.- Calling for immigration reform, Bishop of Phoenix Thomas J. Olmsted has written that Americans should remember the saintsâ examples of love during the âhighly chargedâ emotional debate over the Arizona immigration bill. He urged that Catholics not let the bonds of fraternal love be broken by concerns about immigration status.
Bishop Olmstedâs column on the Arizona law SB 1070 would normally have been published in The Catholic Sun on May 20. A source with the diocese told CNA the bishop did not want to wait for it to be published in print and had it published on the internet.
In his column, the bishop acknowledged the duty of civil authority to regulate immigration and the duty of all people to obey the law. However, he added, âthe fact that our current immigration system is broken and in need of reform is abundantly clear.â
âNo oneâs dignity is served well by our current system.â
The Bishop of Phoenix joined his fellow U.S. bishops in urging Congress and President Obama to address this âcomplex but important issueâ by passing federal comprehensive immigration reform legislation âas soon as possible.â
âWithout immediate action by the federal government, good people on all sides of this issue will continue to suffer needlessly,â he explained.
Bishop Olmstedâs comments on immigration came in the context of a reflection on Jesusâ commandment âlove one another.â
He explained his primary concern is the salvation of each personâs soul among those entrusted to his care. The poor and the immigrant are often the most vulnerable and must be âof special concernâ for Christians, the Phoenix bishop said.
He noted the long history of Christian saints and their examples in living out Jesus' commandment to love one another. St. Stephen forgave those who killed him, praying âFather do not hold this sin against them!â Blessed Mother Teresa spent her life in the service of the poor and sick, while St. Frances Xavier Cabrini, an immigrant in the United States, served poor immigrants by establishing schools, hospitals and orphanages.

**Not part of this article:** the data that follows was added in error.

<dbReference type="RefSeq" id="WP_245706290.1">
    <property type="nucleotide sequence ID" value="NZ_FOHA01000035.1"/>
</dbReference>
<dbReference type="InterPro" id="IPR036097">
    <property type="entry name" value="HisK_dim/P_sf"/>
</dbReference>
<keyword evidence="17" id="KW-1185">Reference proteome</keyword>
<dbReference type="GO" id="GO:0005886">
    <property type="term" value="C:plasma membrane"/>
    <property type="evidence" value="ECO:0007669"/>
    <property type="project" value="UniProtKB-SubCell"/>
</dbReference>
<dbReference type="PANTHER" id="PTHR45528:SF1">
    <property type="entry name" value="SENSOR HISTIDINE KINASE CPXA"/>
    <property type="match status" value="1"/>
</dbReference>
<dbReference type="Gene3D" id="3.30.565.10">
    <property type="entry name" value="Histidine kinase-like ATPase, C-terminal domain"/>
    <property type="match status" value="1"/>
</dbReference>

âOurs is indeed a history of witnessing boldly to the love of Christ for the salvation of the world,â the bishop wrote.
He pointed to the examples of the saints, who put dedication to love above âtheir human natureâ and often âeven above their own needs.â
This âcall to loveâ should be remembered in light of the controversy over immigration, he wrote.
âThe Church holds out hope and offers her fervent prayer that calm and reasonable minds will prevail and a just solution will be found that will benefit all of Godâs children.â
Christian believers are given âthe duty and the graceâ of being united in love in âa visible wayâ with the immigrant, the unborn and all who are marginalized.
This unity is not possible, âhumanly speaking,â but nothing is impossible for God, Bishop Olmsted taught. The love of Christ impels Christians and unites the Catholic community in âa bond of fraternal love that must not be broken by any earthly power and certainly not by oneâs immigration status.â